If you’ve seen the Dequindre Cut, and how much of an improvement that is for biking, running and walking — imagine if it were 26 miles long.
Plans for a massive, 26-mile greenway that winds through the cities of Detroit, Highland Park and Dearborn took a major step forward today, with the City of Detroit and Conrail coming to an agreement in principle to purchase 7.5 miles of railroad property.
The Inner Circle Greenway plans to make use of existing paths like the Detroit RiverWalk and Dequindre Cut, upgrade existing bike lanes like those on the Southwest Detroit Greenlink and build new on and off-road infrastructure to complete the 26-mile loop. There will be bike lanes, pedestrian paths, seating, lighting, public safety elements and other amenities.
According to information from the city, the city of Detroit (upon council and Conrail board approval) plans to acquire 76 acres of land from Conrail for $4.3 million to build a new off-road greenway through Detroit.
The city will then be reimbursed by the Michigan Department of Natural Resources and Department of Transportation.
If all goes as planned, detailed design and construction preparation will begin this fall.
”The Inner Circle Greenway is going to connect Detroiters from every corner of the city to some of our greatest resources,” said Mayor Mike Duggan. “Residents will have a safe and reliable nonmotorized path of greenways and bike lanes connecting them to the river front, eastern market, parks across the city and more.”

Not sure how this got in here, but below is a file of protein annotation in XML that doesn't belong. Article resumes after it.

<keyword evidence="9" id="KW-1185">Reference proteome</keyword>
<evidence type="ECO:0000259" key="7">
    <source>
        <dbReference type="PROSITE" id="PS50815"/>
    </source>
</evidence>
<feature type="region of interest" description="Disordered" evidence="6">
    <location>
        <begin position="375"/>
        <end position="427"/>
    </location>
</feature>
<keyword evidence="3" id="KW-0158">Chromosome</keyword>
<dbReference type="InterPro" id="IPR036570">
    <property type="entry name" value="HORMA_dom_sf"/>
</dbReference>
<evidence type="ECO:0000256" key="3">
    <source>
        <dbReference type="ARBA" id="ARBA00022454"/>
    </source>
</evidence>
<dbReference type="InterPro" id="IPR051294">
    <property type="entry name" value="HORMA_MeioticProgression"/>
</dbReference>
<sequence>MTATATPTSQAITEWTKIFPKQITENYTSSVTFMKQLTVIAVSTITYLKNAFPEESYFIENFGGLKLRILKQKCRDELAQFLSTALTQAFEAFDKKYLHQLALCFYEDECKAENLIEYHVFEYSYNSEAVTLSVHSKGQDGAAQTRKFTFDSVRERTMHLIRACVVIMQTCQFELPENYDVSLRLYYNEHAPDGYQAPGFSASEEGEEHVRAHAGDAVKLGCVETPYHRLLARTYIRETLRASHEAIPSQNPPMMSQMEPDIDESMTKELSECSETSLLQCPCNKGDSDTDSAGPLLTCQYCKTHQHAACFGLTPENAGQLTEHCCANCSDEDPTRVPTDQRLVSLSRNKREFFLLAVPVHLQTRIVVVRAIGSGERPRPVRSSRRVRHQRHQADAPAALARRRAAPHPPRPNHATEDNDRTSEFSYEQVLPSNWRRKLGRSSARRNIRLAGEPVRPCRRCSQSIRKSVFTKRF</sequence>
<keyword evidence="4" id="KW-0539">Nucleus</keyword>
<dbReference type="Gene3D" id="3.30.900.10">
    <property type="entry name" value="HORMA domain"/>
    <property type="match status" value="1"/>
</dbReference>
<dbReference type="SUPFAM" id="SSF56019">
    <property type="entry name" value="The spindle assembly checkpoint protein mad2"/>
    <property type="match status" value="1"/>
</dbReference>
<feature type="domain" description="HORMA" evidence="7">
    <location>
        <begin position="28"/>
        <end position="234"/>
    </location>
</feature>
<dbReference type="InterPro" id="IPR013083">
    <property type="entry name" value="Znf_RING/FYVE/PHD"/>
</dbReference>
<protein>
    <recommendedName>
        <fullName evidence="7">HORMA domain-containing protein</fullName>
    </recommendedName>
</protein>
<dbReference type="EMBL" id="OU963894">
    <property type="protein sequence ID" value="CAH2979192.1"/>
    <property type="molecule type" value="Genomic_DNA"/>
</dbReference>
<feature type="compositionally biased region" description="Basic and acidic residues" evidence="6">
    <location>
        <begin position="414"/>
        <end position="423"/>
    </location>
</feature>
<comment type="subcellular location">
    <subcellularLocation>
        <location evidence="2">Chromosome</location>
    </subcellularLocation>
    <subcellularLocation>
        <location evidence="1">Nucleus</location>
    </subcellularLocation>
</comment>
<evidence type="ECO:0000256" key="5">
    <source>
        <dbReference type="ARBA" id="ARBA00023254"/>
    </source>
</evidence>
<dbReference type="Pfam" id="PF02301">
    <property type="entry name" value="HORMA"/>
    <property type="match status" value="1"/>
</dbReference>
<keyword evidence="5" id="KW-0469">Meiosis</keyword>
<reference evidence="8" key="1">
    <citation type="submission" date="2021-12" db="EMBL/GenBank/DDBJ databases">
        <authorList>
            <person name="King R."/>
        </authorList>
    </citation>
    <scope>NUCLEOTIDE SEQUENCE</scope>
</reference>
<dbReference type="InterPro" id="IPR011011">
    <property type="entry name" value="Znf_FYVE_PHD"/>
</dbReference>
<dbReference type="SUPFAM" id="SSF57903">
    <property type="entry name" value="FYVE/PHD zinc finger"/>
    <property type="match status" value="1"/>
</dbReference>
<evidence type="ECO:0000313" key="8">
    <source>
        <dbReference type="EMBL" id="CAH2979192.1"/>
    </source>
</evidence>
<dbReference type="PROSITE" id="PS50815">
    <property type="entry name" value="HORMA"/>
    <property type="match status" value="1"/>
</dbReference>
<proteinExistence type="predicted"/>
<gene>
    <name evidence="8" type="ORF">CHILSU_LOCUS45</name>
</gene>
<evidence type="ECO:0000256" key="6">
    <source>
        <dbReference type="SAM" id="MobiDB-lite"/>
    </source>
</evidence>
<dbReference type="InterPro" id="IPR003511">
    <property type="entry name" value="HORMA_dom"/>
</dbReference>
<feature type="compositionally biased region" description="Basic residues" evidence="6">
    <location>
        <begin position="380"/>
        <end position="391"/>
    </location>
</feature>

The 7.5 mile stretch runs along the historic Detroit Terminal Railroad that supplied parts to assemble Ford Model T automobiles.
“Conrail has been part of the Detroit community for decades, and we’re so happy that this deal will help to further improve the community for generations to come,” said Conrail Vice President and Chief Counsel, Jonathan Broder. “As a small contribution to this effort, we’ll be putting $500,000 from the sale into an escrow account to contribute toward remediation work along the route.”
The design of the greenway will connect residents to small businesses and commercial corridors previously too difficult to access by foot and will also connect residents to public open spaces like Palmer Park, Clark Park, Lasky Park and the riverfront.
Many Detroit neighborhoods are touched by the Inner Circle Greenway plans, including Russell Woods, Fitzgerald, and Banglatown. The idea is that people in these neighborhoods will be able to use the Inner Circle Greenway to travel safely all the way from 8 Mile to the riverfront.
GO DEEPER: If you’re looking for more of a deep dive on the state of biking and greenways in Detroit, check out our Happy Hour podcast interview with Todd Scott, executive director of the Detroit Greenways Coalition.